A tip of the hat goes to Stephen George.
The LEO writer has made metro transportation his personal issue, and he’s a tenacious bulldog about it. It's refreshing to see a writer filling the classic role.
Sadly, I’m so old that I can remember when such journalistic dynamos were the stock in trade of the Courier-Journal, but now, given the numbing and dumbing effects of two decades of stewardship by Gannett (a word that bears a striking resemblance to the Spanish word “garrote,” which is a length of chain, wire or rope used to strangle someone to death, or in this usage: “From its hidden vantage point in the back seat, the Courier-Journal editorial board has shamelessly Gannetted/garroted the concept of 8664 on a regular basis.”)
George’s article this week:
A bridge to bike-friendly
How Chips Cronen, the cyclist who died on the Second Street Bridge earlier this month, will help change the way you think about road riding — for the better.
Here are a handful of links that will help you understand the significance of Cronen’s death:
A Cyclist’s Death
Safe Streets Louisville
Reasons you should ride a bicycle & your business should use bike based couriers
Meanwhile, yesterday NAC pointed toward:
(An) 8664 event today on the Great Lawn of Louisville's Waterfront Park.
This led to a wonderful posting at John Gonder’s blog:
A Utopian Greenway ?
Later in the day on Wednesday, my colleague Bluegill weighed in on the configuration of the Greenway and provided this instructive comment, which I’m now lifting to the marquee:
A part of the problem is that the (Greenway) project is being mostly funded with federal transportation dollars.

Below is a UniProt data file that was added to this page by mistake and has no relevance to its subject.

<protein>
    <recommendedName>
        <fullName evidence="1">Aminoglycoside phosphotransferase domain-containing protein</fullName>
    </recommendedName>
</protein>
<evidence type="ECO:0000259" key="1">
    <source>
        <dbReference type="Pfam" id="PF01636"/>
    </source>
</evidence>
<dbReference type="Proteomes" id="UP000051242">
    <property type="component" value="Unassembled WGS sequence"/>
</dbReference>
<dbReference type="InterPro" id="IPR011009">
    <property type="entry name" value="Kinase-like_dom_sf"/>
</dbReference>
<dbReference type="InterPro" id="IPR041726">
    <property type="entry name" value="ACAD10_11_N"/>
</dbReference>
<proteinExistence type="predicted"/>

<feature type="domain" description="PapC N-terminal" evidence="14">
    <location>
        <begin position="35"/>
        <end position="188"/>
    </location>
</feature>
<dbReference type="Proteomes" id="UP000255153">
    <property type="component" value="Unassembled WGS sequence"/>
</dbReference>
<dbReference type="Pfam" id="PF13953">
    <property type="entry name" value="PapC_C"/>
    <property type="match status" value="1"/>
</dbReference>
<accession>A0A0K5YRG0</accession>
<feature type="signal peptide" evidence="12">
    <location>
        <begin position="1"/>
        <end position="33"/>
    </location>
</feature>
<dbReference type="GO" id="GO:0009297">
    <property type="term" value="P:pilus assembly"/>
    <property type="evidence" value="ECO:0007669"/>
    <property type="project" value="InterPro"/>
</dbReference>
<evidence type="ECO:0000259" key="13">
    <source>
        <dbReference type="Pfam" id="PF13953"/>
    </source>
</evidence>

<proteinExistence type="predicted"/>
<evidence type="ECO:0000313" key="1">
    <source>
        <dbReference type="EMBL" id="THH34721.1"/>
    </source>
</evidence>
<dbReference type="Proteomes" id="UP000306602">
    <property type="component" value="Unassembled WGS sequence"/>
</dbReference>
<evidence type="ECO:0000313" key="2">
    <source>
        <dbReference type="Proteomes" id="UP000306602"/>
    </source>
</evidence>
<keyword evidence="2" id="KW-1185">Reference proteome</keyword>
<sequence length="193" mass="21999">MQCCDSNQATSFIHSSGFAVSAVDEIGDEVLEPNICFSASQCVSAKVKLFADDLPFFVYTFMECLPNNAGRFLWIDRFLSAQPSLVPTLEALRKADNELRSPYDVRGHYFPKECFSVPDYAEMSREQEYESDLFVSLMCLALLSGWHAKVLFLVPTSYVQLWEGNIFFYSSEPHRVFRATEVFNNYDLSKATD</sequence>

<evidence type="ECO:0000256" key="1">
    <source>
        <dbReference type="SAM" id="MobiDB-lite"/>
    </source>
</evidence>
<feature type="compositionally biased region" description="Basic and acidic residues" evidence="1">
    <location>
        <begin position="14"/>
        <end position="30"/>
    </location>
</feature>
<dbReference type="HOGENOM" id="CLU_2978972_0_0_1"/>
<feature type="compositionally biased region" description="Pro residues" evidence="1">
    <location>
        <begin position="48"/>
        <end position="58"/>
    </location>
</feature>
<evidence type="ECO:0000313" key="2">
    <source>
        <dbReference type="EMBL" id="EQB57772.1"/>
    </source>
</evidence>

The politicians who decry oil company price gouging and our involvement in the Middle East in relation to oil are the very same bunch who perpetuate a transportation funding system that heavily favors gas guzzling automobile projects at the expense of fuel-sparing ones.
Per Thomas Friedman of the NY Times and many others, we pay for it all twice. Once at the pump, where dollars ultimately end up in the oily hands of those funding terrorists, insurgents, etc., and then again with our tax dollars via the military who are given the life threatening but ridiculous job of warding off the groups we fund.
Meanwhile, our tax dollars are used to create single occupancy vehicle projects that not only exacerbate our dependence on the above cycle but also preclude a significant portion of the population from getting to jobs, school, and other life improving activities.
If that's not enough, development groups like One Southern Indiana and Greater Louisville Incorporated then come around asking for even more tax dollars, at least a portion of which will be used to convince us that following that same path as quickly and blindly as possible is the only way to salvage our economic well-being.
The only person who represents us at the federal level who currently seems to understand all that (and who knows what's happened to Yarmuth) is Indiana Senator Richard Lugar.
Readers, particularly very pro-business Republicans, should check out the energy section of his web site, particularly the link to curing our oil addiction.
It's not at all disingenuous to suggest that the Bridges Project and automobile portions of the Greenway support terrorism.
I'm especially pleased. I already knew that NABC's brewing equipment helps to kill fascists. Now I can take the added pleasure in knowing that my Trek hybrid is a weapon against terrorism, and that I don't even have to shop 'til I drop to be a cog in the war.
Before all this came up, we noted that New Albany could use a "positive spirit" enlargement pill when it comes to attitudes toward bicycling, but don't hold your breath.